South Korea said it has decided to seek to be a founding member of the Asian Infrastructure Investment Bank (AIIB), the latest major US ally to do so, Reuters reported.
The finance ministry in Seoul said the AIIB has been promoted to help funnel more investment money into the region while maintaining supplementary relationships with existing multilateral development banks.
“The government will make efforts in close cooperation with the major countries to help the AIIB possess a high level of standards in the areas of responsibility, transparency, governing structure and debt sustainability,” it said.
South Korea has demanded an improvement in the governing structure of the bank and other safeguards, and there has been considerable progress on these issues, the ministry said, without elaborating.
“GDP will be an important factor in deciding each member country’s stake,” it said.
Some prospective members have worried that China’s shareholding in the bank may allow it to exercise veto power.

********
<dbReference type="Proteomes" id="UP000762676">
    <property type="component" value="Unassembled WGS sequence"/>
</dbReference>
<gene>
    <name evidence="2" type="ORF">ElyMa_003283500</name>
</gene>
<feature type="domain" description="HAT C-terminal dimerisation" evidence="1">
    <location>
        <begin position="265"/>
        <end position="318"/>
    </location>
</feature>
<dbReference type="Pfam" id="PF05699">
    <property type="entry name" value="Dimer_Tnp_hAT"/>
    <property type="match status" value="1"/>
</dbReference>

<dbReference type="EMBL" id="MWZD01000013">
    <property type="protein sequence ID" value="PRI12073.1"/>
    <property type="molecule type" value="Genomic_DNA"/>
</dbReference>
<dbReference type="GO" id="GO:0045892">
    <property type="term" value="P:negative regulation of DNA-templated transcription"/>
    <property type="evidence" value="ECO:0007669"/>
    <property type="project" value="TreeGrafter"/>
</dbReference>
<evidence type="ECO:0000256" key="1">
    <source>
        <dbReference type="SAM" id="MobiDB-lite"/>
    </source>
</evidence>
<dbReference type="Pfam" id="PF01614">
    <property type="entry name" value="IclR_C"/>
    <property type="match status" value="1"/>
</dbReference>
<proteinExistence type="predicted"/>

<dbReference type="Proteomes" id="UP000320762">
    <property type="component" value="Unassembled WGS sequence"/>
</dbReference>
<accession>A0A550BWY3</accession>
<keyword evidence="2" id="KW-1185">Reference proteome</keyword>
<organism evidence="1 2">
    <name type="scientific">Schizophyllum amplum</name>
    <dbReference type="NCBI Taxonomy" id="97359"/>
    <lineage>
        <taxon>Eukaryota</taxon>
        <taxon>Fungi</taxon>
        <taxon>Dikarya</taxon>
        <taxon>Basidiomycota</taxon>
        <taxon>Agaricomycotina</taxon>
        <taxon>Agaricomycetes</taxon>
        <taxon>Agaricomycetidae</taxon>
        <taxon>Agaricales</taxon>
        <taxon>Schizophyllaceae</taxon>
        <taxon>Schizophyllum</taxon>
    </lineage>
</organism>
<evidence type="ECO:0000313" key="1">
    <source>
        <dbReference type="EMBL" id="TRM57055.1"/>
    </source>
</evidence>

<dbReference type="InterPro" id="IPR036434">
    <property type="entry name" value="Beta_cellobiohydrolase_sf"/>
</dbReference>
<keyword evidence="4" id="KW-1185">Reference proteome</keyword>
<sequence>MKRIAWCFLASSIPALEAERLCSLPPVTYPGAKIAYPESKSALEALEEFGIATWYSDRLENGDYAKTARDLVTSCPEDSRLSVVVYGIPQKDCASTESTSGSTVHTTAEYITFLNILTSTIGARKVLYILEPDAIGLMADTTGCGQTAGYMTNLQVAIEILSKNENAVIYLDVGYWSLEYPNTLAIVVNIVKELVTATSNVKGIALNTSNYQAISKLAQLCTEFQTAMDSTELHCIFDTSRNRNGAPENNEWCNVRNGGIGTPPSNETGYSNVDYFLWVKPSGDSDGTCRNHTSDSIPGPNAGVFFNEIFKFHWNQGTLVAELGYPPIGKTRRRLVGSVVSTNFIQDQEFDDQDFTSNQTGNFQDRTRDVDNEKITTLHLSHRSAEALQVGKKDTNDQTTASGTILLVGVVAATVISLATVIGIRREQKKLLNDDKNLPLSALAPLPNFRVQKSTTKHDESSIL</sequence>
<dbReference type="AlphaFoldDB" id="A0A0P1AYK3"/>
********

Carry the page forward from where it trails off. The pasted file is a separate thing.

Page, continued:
The Wall Street Journal reported this week that China had proposed to forgo veto power at the AIIB to attract more countries to join the new bank.
Chinese foreign ministry spokeswoman Hua Chunying has, however, dismissed the notion that Beijing sought — or gave up — veto power as an “impossible proposition”.
Twenty-one countries initially signed up as the founding members of the bank, and six others later joined. South Korea and the six other countries have yet to be confirmed as founding members.
The United States had warned against the new institution, but its European allies Britain, France, Germany and Italy announced this month they would join the bank, leading Washington to reassess its stance.
Although Seoul is a major ally of Washington, China is South Korea’s largest trading partner, and the two countries aim to sign a free trade agreement in the first half of this year.
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